Mark Hagland in Healthcare Innovation reported that senior clinician and IT leaders at the University of California San Diego Health system (UC San Diego Health) broke new conceptual ground last month when they appointed an emergency physician with accreditation in clinical informatics, to be that health system’s medical director of cybersecurity—in their understanding, the first such appointment in U.S. healthcare.
Christopher Longhurst, UC San Diego Health’s chief information officer and associate chief medical officer, and Ted Chan, M.D., chair of emergency medicine, announced that Christian Dameff, M.D., had been named medical director of cybersecurity for the health system. Dr. Dameff is the first graduate of the ACGME-accredited fellowship in clinical informatics at UC San Diego, and completed his fellowship training while working clinically in the emergency department (ED). Prior to his fellowship, Dr. Dameff had graduated from medical school at the University of Arizona and completed his residency training in emergency medicine at Maricopa Medical Center in Phoenix.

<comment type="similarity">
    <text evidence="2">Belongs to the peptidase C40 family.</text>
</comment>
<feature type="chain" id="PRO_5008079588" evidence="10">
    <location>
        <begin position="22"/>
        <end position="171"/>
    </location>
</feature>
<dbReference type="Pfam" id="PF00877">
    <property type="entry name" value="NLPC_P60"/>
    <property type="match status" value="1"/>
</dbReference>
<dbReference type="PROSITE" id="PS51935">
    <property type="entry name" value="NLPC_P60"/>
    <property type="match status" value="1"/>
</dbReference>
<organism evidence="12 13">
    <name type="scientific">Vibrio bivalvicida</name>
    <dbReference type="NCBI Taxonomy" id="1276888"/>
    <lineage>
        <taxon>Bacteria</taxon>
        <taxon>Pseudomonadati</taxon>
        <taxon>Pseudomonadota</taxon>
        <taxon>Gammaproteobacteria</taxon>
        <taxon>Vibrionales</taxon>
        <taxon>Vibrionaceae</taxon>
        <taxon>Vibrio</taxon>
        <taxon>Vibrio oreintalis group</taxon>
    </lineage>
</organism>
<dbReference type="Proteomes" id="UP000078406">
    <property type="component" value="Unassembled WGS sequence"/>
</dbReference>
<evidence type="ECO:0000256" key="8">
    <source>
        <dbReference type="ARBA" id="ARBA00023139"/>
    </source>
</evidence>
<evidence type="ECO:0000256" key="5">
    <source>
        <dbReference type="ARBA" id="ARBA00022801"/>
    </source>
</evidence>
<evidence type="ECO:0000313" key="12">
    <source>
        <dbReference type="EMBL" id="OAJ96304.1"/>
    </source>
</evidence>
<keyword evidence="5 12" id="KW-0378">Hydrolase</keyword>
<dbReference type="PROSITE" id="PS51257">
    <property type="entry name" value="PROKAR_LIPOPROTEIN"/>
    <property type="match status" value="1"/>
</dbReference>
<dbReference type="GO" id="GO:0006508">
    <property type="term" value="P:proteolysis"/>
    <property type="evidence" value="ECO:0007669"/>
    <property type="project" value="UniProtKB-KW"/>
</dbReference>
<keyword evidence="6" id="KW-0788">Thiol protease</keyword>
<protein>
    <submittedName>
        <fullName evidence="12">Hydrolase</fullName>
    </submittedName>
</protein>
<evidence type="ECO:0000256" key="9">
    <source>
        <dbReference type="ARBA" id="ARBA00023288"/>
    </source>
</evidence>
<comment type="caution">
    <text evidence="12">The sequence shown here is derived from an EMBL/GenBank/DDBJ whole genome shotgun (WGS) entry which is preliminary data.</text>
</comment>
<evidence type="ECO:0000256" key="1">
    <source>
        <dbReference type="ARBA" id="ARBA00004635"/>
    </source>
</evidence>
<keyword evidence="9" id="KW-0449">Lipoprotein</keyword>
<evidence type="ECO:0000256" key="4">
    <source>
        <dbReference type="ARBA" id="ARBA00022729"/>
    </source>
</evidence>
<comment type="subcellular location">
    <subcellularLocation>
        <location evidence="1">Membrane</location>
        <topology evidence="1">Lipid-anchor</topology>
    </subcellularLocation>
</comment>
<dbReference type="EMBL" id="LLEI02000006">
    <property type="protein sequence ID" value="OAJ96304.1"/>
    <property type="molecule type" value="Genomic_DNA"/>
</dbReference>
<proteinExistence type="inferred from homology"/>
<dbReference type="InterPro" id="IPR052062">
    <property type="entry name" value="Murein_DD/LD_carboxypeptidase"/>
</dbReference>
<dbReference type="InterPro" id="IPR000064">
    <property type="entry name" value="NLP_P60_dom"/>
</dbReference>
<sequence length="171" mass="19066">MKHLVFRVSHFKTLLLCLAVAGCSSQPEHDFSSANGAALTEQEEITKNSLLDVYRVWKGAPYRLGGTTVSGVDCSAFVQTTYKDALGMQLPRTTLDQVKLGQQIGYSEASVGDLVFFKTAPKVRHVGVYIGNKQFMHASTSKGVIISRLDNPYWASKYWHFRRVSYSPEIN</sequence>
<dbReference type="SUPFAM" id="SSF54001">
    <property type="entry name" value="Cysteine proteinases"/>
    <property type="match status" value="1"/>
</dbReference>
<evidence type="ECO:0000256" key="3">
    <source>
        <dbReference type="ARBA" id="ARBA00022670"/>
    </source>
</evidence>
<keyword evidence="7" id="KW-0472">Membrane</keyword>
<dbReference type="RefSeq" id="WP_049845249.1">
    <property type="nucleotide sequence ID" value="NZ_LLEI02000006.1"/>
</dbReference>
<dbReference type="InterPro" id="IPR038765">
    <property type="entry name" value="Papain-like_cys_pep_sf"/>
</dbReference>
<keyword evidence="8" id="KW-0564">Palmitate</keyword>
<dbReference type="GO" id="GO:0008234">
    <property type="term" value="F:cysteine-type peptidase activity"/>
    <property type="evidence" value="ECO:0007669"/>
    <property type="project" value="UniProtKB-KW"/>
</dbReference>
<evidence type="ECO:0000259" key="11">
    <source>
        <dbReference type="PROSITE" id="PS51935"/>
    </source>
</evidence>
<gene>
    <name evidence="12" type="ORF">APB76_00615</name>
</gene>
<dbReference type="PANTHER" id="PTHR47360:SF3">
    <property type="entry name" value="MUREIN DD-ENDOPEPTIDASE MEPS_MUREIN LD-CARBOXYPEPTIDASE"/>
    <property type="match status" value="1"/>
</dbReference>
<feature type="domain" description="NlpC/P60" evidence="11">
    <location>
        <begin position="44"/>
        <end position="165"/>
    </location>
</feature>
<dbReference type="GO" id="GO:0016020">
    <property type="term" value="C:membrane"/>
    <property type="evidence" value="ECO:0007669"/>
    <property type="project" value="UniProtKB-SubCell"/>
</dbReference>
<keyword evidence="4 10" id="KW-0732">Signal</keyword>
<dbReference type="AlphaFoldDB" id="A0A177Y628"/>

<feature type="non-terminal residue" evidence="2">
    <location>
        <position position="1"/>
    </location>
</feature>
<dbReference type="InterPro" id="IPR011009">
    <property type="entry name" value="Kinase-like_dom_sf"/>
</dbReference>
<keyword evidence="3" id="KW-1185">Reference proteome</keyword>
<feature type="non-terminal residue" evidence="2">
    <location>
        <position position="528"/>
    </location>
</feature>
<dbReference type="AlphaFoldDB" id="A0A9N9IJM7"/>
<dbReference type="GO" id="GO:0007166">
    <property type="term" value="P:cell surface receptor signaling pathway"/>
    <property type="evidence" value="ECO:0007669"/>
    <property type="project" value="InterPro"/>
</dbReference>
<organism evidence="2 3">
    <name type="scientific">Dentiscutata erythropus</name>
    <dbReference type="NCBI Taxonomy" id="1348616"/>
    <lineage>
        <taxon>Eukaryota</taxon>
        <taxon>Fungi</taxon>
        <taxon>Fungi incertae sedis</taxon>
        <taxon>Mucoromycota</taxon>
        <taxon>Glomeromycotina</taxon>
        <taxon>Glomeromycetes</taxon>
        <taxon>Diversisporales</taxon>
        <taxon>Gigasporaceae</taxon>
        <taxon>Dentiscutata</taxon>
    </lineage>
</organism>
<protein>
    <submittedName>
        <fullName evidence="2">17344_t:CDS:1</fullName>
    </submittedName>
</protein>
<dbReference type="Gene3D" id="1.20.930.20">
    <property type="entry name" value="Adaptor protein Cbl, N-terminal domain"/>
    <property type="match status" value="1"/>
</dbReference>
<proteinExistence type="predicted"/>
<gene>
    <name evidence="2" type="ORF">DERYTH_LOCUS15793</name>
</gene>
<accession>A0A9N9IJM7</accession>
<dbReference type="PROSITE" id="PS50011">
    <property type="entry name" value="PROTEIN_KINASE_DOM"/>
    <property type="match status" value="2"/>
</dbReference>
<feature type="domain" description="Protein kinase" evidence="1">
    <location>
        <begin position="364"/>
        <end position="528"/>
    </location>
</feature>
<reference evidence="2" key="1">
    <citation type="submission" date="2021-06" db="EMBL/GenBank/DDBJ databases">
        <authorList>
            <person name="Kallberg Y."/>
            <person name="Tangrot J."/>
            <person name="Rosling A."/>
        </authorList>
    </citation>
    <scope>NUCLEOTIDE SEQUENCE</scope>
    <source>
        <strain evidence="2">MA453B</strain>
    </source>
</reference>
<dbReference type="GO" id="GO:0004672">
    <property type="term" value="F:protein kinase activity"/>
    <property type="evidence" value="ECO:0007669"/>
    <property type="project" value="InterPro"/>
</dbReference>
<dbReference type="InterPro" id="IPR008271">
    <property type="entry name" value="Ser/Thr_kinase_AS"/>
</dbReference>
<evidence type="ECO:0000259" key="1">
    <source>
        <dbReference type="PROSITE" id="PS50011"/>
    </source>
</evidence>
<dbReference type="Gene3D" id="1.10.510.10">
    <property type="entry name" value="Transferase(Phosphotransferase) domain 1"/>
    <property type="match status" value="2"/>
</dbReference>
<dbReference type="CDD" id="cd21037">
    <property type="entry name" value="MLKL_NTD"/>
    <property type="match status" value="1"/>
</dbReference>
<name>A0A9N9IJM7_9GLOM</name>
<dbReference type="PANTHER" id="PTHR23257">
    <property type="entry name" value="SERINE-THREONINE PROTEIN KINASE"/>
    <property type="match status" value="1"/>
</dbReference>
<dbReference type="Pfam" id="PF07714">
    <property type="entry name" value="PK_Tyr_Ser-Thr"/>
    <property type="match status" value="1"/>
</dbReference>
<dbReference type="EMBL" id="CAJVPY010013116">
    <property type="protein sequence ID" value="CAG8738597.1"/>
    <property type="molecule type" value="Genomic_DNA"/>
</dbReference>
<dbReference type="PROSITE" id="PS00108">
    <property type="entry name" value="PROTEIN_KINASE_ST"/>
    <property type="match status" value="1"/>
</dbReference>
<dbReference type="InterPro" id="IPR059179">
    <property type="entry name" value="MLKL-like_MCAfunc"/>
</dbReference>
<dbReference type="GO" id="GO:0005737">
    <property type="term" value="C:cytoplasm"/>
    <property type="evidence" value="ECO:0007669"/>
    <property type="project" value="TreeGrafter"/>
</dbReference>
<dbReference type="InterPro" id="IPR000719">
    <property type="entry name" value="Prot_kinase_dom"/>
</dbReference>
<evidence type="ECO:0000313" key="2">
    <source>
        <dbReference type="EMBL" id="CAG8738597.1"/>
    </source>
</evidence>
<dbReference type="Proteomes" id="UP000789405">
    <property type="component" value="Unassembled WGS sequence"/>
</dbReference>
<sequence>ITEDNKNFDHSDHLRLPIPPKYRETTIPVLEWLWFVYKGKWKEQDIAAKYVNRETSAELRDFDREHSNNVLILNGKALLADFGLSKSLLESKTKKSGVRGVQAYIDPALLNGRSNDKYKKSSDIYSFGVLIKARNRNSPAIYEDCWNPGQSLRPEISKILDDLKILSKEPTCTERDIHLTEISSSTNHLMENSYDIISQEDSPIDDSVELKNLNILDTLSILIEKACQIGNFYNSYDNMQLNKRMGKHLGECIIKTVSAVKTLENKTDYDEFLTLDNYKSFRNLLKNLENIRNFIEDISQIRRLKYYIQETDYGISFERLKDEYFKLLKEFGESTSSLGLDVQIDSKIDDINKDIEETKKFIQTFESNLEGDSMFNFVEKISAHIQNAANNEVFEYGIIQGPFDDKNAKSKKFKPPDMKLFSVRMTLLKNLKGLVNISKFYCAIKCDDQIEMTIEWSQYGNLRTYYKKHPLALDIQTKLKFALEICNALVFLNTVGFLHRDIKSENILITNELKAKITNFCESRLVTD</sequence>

In an interview, Dameff made this interesting observation: “Another thing I want to focus on is cyber preparedness. Hospitals have plans in place for earthquakes and hurricanes and other natural disasters. There’s a dearth of guidance around what to do when you are hit with ransomware, or by Anonymous, as happened at Boston children’s. A big element will be table-topping and simulating, so that every person involved in an emergency response, has seen it before and can be prepared. And it’s important not only for us as an institution, but also to do this on a national stage. I think we’ll have a lot of other institutions partnering with us, but I’d imagine we’ll have some federal agencies getting involved with us.”
What great foresight! Other healthcare organizations should take note.